Republicans, armed with strong conviction, are resurgent with what amounts to ideological nihilism. Leave aside their obvious hypocrisies on fiscal rectitude and free markets. Their single-minded objective is to destroy what remains of government's capacity to intervene in or restrain the private sector on behalf of the common welfare. Many of government's old tools and programs are already gone, gutted by deregulation, crippled by corporate capture of the regulatory agencies originally intended to curb private-sector abuses and starved by inadequate funding. The right wants smaller government for the people, but not for corporate capitalism. It will fight to preserve the protections, privileges and subsidies that flow to the private sector.
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Once again, Republicans are mounting an assault on liberalism's crown jewel, Social Security, only this time they might succeed, because the Democratic president is collaborating with them. The deficit hysteria aimed at Social Security is fraudulent (as Obama's own experts acknowledge), but the president has already gravely weakened the program's solvency with his payroll-tax holiday, which undercuts financing for future benefits. Obama promises the gimmick won't be repeated, but if employment is still weak a year from now, he may well cave. The GOP will accuse him of damaging the economy by approving a "tax increase" on all workers. Senate Democrats are preparing their own proposal to cut Social Security as a counter to the GOP's extreme version. In the end, they can split the difference and celebrate another great compromise.
This is capitulation posing as moderation. Obama has set himself up to make many more "compromises" in the coming months; each time, he will doubtless use the left as a convenient foil. Disparaging "purist" liberals is his way of assuring so-called independents that he stood up to the allegedly far-out demands of his own electoral base. This is a ludicrous ploy, given the weakness of the left. It cynically assumes ordinary people not engaged in politics are too dim to grasp what he's doing. I suspect Obama is mistaken. I asked an old friend what she makes of the current mess in Washington. "Whatever the issue, the rich guys win," she responded. Lots of people understand this—it is the essence of the country's historic predicament.
To get a rough glimpse of what the corporate state looks like, study the Federal Reserve's list of banking, finance and business firms that received the $3.3 trillion the central bank dispensed in low-interest loans during the financial crisis (this valuable information is revealed only because reform legislators like Senator Bernie Sanders fought for disclosure). If you were not on the list of recipients, you know your place in this new order.
The power shift did not start with Obama, but his tenure confirms and completes it. The corporates began their systematic drive to dismantle liberal governance back in the 1970s, and the Democratic Party was soon trying to appease them, its retreat whipped along by Ronald Reagan's popular appeal and top-down tax cutting. So long as Democrats were out of power, they could continue to stand up for liberal objectives and assail the destructive behavior of business and finance (though their rhetoric was more consistent than their voting record). Once back in control of government, they lowered their voices and sued for peace. Beholden to corporate America for campaign contributions, the Democrats cut deals with banks and businesses and usually gave them what they demanded, so corporate interests would not veto progressive legislation.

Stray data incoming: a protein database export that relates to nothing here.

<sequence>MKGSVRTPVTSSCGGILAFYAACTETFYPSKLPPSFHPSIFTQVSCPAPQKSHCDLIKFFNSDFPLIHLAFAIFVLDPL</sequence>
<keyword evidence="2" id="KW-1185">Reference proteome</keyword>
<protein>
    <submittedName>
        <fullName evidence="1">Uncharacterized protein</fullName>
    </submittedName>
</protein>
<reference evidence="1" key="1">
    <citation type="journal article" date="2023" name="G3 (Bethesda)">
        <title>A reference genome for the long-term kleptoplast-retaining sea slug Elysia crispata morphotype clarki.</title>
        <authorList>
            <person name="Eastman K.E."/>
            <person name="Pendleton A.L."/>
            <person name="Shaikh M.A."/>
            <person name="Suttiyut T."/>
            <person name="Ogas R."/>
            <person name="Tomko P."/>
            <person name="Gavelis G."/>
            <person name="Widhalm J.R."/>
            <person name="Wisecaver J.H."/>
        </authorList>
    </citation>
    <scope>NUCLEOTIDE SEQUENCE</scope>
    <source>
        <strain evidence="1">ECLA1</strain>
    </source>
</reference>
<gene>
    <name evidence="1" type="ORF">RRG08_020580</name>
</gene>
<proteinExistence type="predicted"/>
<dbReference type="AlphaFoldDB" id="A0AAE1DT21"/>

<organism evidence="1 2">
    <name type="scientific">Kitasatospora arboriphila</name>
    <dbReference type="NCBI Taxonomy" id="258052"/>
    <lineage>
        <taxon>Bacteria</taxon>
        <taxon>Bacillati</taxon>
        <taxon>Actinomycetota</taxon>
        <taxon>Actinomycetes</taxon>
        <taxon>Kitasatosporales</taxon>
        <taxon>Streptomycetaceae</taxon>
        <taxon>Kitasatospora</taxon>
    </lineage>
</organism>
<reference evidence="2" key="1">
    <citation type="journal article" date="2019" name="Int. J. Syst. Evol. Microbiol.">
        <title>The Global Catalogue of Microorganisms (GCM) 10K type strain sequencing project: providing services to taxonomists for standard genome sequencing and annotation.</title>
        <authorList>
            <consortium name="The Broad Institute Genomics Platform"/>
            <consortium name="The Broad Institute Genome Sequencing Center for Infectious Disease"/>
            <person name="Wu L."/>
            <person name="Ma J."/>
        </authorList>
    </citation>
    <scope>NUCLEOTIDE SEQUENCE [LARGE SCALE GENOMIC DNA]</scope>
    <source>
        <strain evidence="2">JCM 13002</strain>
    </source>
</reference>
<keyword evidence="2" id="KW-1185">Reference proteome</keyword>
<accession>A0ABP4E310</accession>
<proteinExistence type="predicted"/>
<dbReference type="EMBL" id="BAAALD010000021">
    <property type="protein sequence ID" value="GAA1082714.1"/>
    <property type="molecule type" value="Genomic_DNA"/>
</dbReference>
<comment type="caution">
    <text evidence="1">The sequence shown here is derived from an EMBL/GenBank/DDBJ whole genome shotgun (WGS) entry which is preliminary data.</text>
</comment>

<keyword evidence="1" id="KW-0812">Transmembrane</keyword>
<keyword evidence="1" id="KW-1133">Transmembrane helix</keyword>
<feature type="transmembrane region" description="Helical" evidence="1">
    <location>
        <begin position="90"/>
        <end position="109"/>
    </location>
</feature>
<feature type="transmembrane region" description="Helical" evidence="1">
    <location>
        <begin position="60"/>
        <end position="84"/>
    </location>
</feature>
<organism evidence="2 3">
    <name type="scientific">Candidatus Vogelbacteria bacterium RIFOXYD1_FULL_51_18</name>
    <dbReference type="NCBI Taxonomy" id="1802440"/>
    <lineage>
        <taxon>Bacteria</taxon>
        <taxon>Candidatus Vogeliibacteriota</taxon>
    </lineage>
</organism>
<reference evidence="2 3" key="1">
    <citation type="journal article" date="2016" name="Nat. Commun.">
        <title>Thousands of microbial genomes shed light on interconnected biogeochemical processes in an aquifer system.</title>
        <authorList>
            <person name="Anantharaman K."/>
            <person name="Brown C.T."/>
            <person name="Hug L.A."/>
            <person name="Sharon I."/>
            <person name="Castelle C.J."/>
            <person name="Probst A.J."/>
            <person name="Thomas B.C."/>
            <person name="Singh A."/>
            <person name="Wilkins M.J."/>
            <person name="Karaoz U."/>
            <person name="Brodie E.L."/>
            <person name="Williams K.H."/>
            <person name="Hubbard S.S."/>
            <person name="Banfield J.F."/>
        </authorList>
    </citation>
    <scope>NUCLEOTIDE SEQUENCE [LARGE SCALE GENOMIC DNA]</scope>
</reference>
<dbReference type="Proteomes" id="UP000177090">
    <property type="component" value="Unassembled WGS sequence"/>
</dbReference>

Obama has been distinctively candid about this. He admires the "savvy businessmen" atop the pinnacle of corporate power. He seeks "partnership" with them. The old economic conflicts, like labor versus capital, are regarded as passé by the "new Democrats" now governing. The business of America is business. Government should act as steward and servant, not master.
This deferential attitude is reflected in all of Obama's major reform legislation, not to mention in the people he brought into government. In the financial rescue, Obama, like George W. Bush before him, funneled billions to the troubled bankers without demanding any public obligations in return. On healthcare, he cut deals with insurance and drug companies and played cute by allowing the public option, which would have provided real competition to healthcare monopolists, to be killed. On financial reform, Obama's Treasury lieutenants and a majority of the Congressional Dems killed off the most important measures, which would have cut Wall Street megabanks down to tolerable size.